The money was awarded as part of a Funding Initiative, which has seen over £33m invested since 2007 to help communities restore their town centres or to bring at-risk buildings back into reuse. It is hoped that Strathaven Castle will benefit.
The castle, also known as Avondale, is situated on the banks of the river Avon in the town of Strathaven, Lanarkshire. It is one of the more intriguing castles in Scotland yet strangely neglected in the academic press (like so many in the west) until highlighted by the late Charles McKean in his book: 'The Scottish Chateau'.
The mound upon which the castle stands is largely artificial indicating a motte and bailey. In the 15th century a stone castle was built by the Douglas family.
In 1455, James Douglas, 9th Earl of Douglas, 3rd of Avondale was atttained for rebellion by James II and his lands forfeited to the crown, Strathaven included, though little remained of the castle after its capture and destruction by the king. In 1457, James gifted Strathaven to Sir Andrew Stewart who rebuilt it from its ruins.
In 1534, Strathaven came into the possession of Sir James Hamilton of Finnart, Master of the King's Works, who extended the building. Its last resident, Anne, Duchess of Hamilton, died in 1716 after which the castle was left empty.
We thus have a sequence of building, destruction, rebuilding, expansion and final ruin which makes deciphering the ruins a daunting task. What did the castle of the Douglas family look like? What remained of this when the Stewarts took possession? What did their castle look like? What exactly was Hamilton's contribution?
The remains, as they exist, consist of a tall rectangular block, with walls up to 10 feet thick on a massive double-splayed base course together with a round stair tower with wide-mouth gun loops. This tower is distinguished by string courses, empty panel spaces and a diminutive door. Thin walls, absence of base course and gun loops clearly mark this as an addition but what was the purpose of the dwarf door through which one would have had to crouch to enter? The main entrance must have been situated elsewhere.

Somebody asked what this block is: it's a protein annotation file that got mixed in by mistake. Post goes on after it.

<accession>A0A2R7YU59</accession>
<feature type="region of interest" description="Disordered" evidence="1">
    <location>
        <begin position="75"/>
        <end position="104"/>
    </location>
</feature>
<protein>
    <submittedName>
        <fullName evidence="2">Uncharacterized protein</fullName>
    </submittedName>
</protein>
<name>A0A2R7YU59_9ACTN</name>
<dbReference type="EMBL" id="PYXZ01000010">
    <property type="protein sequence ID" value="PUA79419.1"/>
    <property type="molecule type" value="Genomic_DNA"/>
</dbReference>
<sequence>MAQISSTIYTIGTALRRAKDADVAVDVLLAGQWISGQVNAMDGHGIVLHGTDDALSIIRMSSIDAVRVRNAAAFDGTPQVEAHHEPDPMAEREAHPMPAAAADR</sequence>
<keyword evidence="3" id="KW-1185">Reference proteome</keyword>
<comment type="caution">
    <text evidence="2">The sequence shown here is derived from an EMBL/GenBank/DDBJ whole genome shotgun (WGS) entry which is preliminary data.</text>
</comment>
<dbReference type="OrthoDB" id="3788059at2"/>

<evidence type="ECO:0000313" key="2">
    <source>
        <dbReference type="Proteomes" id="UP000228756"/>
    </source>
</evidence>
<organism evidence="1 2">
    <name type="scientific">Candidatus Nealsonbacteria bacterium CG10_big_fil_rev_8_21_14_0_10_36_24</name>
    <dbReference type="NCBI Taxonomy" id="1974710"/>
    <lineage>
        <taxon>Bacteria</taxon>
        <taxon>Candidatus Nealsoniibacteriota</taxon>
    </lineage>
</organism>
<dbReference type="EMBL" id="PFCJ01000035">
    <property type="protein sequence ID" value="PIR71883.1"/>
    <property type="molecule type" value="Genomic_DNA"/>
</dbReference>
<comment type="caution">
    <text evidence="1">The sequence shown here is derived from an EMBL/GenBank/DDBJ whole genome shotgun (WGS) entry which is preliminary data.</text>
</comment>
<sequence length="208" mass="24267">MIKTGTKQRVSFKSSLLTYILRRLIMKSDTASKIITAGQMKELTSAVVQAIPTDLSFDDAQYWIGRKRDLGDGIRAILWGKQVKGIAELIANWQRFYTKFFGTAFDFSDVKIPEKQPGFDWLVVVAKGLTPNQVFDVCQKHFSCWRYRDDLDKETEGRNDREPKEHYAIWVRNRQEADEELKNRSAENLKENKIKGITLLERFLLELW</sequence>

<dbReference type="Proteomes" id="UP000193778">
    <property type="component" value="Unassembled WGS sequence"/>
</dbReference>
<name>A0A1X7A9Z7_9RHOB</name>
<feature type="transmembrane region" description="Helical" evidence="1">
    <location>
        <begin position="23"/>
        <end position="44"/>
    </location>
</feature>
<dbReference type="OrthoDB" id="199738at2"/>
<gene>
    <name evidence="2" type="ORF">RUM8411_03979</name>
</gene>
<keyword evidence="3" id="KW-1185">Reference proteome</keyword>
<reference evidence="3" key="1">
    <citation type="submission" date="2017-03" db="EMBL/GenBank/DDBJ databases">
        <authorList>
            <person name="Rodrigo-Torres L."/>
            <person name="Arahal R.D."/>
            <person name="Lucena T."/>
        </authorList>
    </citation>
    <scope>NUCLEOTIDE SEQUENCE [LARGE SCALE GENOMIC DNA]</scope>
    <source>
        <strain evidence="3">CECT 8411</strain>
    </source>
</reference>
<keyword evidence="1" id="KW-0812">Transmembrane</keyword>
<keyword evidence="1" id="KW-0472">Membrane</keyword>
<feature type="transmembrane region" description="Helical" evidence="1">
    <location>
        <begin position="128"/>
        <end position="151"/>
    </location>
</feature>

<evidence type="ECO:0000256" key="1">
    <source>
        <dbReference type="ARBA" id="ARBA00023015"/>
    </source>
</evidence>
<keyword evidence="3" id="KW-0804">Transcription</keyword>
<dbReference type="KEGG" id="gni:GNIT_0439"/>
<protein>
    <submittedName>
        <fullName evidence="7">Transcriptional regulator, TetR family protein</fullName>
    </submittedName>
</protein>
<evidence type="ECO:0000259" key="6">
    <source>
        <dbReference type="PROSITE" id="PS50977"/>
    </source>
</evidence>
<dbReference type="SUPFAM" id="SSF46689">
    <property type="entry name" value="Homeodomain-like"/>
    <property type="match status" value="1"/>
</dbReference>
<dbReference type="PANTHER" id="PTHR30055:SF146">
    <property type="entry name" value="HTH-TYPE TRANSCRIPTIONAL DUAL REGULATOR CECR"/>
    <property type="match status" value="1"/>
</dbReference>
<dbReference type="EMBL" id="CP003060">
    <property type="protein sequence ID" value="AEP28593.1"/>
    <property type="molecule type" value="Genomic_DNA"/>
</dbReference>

An outer wall with 4 foot thick walls and an impressive gatehouse is recorded but, of this, not a stone remains.
In 1725 Strathaven was recorded as 'in good order' but in 1763 its roof and upper works were destroyed by lightning and gale force winds. Time and stone robbing did the rest.
The earliest depiction of Strathaven dates from 1788 and shows a handsome, heavily corbelled castle studded with turrets. The corner tower, with its string courses, is clearly visible. Note, however, the base of another round tower, also with a string course, at the extreme right. This led Charles McKean to speculate that this once corresponded to that existing and thus Strathaven was a 'double tenement' twice the size we see today. This was the 'addition' carried out by Hamilton and would have provided a façade similar in grandeur to those of Holyrood or Falkland. Hamilton was responsible for the Palace at Stirling Castle and was a man of taste and vision. Unfortunately, his peculation of royal finances led to his execution by James V who pocketed the proceeds.
It must be said that the jury is out. There is no sign of this expansion though the rear of the castle is greatly disturbed and there is an inexplicable change in wall thickness at this area.
Hopefully the financial windfall might finally help unlock Strathaven's secrets.
Article by SCA member Brian McGarrigle